Tips for getting involved in research and getting published
for getting into research and getting published
Outside of your
studies, a good way to increase your chances of getting published is through
entering essay competitions. These are run throughout the academic year and
some offer cash prizes along with publications for the winning entry. You can
find examples of essay competitions on websites of the Royal Colleges, or by
typing in ‘medical student essay competition’ on Google.
SSCs, QIPs and Audits
Completing a student
selected component gives you the opportunity to carry out a research project
under supervision. You can ask your supervisor for support and guidance on the
best approach to get your research published. Quality improvement projects and
Audits are good, supervised options more common in later years.
Depending on your
medical school, your intercalated year may take part in the pre-clinical or clinical
stage. During your intercalated degree, there will be time dedicated to
carrying out a research project. This could be either a library or lab-based
project. This experience will be supervised by an expert in that field and
these are the best people to advise on getting your work published. To pursue
further interests in research, it would be a great idea to ask them if they
require assistance from a keen medical student, such as yourselves, on their
current research. This is a great way of further developing a passion you may
take on further in your clinical years.
If you found a speciality that spurred your interests beyond the clinic/ward, definitely email
or talk to the clinicians you meet. Enquiring about research opportunities,
because you are interested in the speciality, is a great way to find projects
to assist on, that add value to your development. Additionally, if you have
concepts that you wish to explore further through research, enquire whether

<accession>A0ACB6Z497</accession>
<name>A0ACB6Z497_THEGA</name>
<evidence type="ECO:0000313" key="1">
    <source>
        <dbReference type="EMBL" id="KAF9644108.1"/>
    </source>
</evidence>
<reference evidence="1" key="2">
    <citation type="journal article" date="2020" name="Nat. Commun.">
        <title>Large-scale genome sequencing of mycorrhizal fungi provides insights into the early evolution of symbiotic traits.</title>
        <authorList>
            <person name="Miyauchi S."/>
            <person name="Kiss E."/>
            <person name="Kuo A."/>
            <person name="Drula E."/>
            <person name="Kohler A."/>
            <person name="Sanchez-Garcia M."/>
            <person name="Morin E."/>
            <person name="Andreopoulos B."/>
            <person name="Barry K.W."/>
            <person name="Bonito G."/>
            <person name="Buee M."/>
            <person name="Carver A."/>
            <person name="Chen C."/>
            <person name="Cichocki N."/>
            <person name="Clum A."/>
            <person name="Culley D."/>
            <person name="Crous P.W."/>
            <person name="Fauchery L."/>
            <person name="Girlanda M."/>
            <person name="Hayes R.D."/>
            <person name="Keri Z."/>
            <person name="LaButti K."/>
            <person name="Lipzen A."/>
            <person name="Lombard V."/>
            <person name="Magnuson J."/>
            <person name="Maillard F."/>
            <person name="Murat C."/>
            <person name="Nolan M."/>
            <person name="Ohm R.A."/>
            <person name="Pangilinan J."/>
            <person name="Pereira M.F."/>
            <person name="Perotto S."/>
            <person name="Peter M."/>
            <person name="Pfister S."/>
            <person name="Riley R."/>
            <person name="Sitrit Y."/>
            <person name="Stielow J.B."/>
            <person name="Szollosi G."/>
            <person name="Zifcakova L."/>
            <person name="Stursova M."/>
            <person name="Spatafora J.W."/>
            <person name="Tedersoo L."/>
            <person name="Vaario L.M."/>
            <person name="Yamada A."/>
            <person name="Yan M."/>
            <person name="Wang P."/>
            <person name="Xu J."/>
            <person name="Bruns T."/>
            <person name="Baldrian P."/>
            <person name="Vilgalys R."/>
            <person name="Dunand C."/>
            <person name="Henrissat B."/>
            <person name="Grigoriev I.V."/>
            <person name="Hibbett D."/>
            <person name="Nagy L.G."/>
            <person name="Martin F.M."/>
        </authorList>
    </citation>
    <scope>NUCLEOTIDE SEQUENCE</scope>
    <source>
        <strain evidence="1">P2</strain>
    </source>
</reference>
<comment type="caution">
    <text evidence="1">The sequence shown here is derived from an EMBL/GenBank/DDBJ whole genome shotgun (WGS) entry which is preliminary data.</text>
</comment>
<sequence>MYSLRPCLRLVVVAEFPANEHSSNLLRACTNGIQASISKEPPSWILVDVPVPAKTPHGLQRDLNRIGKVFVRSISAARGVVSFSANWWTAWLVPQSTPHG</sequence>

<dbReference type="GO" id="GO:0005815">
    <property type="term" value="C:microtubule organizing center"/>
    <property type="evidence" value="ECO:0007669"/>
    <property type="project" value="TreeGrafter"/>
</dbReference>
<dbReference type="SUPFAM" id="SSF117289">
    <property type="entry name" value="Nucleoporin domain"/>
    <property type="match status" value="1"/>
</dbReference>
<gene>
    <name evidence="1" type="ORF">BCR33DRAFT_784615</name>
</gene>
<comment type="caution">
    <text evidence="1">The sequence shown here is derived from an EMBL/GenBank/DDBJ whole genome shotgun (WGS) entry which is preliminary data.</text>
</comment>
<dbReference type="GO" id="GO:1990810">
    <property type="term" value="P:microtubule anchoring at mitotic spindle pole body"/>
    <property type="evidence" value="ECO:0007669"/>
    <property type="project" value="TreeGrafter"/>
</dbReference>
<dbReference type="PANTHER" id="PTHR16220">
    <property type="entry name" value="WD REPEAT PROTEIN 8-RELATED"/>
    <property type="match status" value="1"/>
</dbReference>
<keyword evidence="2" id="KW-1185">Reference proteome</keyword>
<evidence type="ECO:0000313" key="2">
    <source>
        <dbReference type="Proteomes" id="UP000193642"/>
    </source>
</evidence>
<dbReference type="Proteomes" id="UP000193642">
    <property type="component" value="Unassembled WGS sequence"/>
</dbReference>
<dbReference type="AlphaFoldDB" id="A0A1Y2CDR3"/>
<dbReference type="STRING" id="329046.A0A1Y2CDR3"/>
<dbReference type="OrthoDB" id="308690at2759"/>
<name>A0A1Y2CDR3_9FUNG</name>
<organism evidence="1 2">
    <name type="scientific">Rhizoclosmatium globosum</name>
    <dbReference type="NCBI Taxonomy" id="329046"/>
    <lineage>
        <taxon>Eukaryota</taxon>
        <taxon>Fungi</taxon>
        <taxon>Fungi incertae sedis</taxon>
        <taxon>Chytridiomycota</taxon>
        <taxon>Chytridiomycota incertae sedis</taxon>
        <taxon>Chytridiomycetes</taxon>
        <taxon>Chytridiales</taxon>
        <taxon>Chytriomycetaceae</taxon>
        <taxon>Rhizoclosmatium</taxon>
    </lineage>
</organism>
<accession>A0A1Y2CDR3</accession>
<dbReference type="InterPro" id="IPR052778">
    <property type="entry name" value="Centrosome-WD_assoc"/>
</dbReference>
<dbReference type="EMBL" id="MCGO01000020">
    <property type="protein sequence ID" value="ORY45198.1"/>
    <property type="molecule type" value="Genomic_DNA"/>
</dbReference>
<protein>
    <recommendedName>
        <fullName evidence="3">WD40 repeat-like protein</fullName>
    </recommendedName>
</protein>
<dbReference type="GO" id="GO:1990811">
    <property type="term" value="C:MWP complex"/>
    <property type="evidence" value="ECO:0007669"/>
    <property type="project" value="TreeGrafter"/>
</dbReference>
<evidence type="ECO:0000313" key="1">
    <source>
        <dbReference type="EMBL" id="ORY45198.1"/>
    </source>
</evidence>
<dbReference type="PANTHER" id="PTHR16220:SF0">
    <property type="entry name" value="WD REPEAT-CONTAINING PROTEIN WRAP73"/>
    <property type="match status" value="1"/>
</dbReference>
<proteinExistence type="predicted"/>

they can support you in this.
Academic research societies or summer
Check out academic
research societies that may exist at your university, or research programmes
that your university may offer. These often host pre-existing research projects
for you to sign up to. Alternatively, you can look for summer research
internships which exist across the UK.
To make this process
even easier for yourself, be sure to register with Remarxs!
It does not matter
whether you are a pre-clinical or clinical student looking to pursue research. Remarxs
is here to help make this process easier for you. Check out https://www.remarxs.com/Projects/All; we have lots of different types of research projects to offer. Many are hosted by researchers who already have numerous publications and therefore they are key sources of support to aid your research development. Publications are almost guaranteed with some projects, providing the work is completed to a high standard.
Why should you
Many students aim to
publish their research work to improve their medical CV, which is
understandable. However, it is important to highlight the skills that can be
developed from carrying out research and publishing your findings. A
publication demonstrates interest and commitment to a field, and there are
often lots of technical challenges to overcome and learn about. Many academic
clinicians we spoke to suggest that students should be looking to pursue their
passion or interests in a subject. Therefore, adding value to the medical
literature, the scientific community and potential patient care.
How should you
When your research is complete,
think about what area it falls under and which journals publish that – for
example, Oncology journals tend to only publish research within Haematology or
Oncology fields. Journals within each field are also ordered in terms of their
impact factor. Generally, the higher the impact factor, the more difficult it
is to publish in that journal.
Publications can exist
in different formats, so it is important to look into this. Some journals will
publish case studies, posters, and letters to the editor whereas others do not.
Make sure your research is in the format that the journal will accept.
any submission requirements associated with the journal. Some have specific
word counts and a maximum number of references that must be adhered to. Ensure
that your research meets these requirements before submitting to avoid instant
Only submit your
research to one journal at a time. Submitting to multiple could result in
issues with copyright which could impact your publication. Wait to hear a
response from one journal before moving onto another.
Publications come in
time. Clinical and academic advice states that producing good quality work that
you are interested in and proud of, rather than chasing a point(s) for your CV,
is fundamental. Additionally, clinicians/academics often say they do not want
to supervise students who are only interested in getting their name on a paper,
they would want to develop another curious mind that has an interest in their
Authors: Melissa Truman
& Benjamin Zuckerman